Take action to improve fitness but play it safe

Community health day planned to educate residents

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Nikki Caputa is a health and fitness coach who works one-to-one with clients and runs her own fitness camps in Fareham where she trains groups.

Nikki is also an ambassador for Jamie Oliver’s Food Revolution and a UK Hypo-presive Method Trainer.

She helps people master a fitness technique that targets the core.

Visit fab-body-fitness.co.uk. Follow Nikki on Twitter @nikkifit mum1

Can more than 1.3 million people really be wrong?

So who’s signed up for the 30-day Ab Challenge that’s doing the rounds on Facebook and the internet? How is that working for you?

More importantly, when committing to doing 30 days of traditional abdominal exercises, what were your goals?

What were you expecting to achieve?

On the plus side, that’s 1.3 million people who would like to do something about their bodies and are actively looking for guidance and help.

It’s over a million people who have been galvanised into physical action by, mostly, social media.

That’s another powerful message about how effective social media can be in getting people active.

As a trainer, that’s music to my ears.

But what is it that these 1.3 million people are signing up to do?

Well they’ve said they intend to do a series of traditional abdominal exercises for 30 days (except that you have seven rest days in the 30-day programme).

Among those exercises are sit-ups, crunches, leg raises and planks.

I’m betting most of you will be familiar with those exercises as they have been pretty much the mainstay of most abdominal programmes for a very long time.

The problem is that training has moved on and 1.3 million really need to know about that.

In my opinion there are two problems with this particular programme.

The first problem is, to coin a phrase, that abs are made in the kitchen; it’s the quality and quantity of the food that you eat that will largely determine what you look like around your middle.

The right exercise will also have a positive effect, as will enough quality sleep.

But I want to concentrate on the reasons I, as a physical therapist, wouldn’t do this exercise.

Aside from the fact that many people have well-developed abdominals already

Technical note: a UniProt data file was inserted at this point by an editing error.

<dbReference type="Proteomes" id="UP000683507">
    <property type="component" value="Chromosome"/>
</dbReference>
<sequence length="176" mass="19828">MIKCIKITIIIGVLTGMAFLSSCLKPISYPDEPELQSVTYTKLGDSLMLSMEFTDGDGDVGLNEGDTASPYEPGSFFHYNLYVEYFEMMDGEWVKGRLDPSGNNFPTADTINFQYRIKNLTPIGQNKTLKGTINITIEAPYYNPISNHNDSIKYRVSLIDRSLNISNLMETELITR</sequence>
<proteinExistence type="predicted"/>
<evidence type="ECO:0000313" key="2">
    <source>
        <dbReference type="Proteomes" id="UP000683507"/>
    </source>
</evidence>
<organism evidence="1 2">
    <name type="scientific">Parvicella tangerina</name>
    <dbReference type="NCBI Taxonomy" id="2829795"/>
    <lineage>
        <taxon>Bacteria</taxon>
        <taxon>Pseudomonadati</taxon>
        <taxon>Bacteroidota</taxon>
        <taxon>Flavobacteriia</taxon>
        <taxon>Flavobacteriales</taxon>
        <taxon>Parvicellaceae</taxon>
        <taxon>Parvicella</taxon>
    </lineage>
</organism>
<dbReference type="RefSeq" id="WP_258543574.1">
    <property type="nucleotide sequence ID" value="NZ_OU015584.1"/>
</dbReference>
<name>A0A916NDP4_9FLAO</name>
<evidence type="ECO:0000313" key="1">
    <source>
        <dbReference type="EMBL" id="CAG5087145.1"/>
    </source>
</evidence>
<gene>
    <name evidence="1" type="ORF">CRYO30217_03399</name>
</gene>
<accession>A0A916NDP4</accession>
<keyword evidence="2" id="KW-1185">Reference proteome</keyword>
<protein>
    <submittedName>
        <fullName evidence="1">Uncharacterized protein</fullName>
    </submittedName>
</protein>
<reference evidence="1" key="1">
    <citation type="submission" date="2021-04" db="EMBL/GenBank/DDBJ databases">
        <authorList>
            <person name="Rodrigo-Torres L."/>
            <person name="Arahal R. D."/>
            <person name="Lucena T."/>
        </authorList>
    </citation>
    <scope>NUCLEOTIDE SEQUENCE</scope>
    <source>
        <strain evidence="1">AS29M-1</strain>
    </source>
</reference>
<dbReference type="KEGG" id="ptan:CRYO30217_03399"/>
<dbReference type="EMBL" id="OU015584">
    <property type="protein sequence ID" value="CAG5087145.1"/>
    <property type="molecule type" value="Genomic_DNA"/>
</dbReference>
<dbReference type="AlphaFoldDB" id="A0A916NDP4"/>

and just can’t see them bec-ause of the layer of subcutaneous fat that’s hiding them, there are other reasons why this 30-day plan is not for me.

Generally we just sit down too much these days. Couple that with lack of activity generally and you have a nice little recipe for poor posture and physical dysfunction.

The result of that is often a very unhappy and painful back.

When you add in exercises with large compressive forces and you keep on repeating them, repetition by repetition, for days on end...something may give.

And that could well be your back.

While many athletes are able to perform large amounts of exercise that requires spinal flexion over their lifetime, it could be that spinal discs can remodel and become stronger over time to resist damage incurred from spinal flexion exercise.

But among the over 1.3 million who started on June 1, I wonder how many really are well-trained athletes?

I suspect it’s very few.

In fact I’m willing to bet that the vast majority haven’t done any exercise for a little while.

So 23 days of lots of spinal flexion during a 30-day period isn’t the wisest exercise choice.

Nothing wrong with spinal flexion per se, just not this much on potentially untrained bodies over a relatively short period of time when there’s nobody to monitor your technique.

There’s nothing worse than someone who criticises a training method without offering an effective alternative. So here are two:

n Try gradually increasing your general activity levels over the next month. The simple act of walking is ideal.

n As an Expert Level Hypopressives Instructor, I find that abdominal and core training is effective in reducing waist size and increasing core strength and abdominal tone.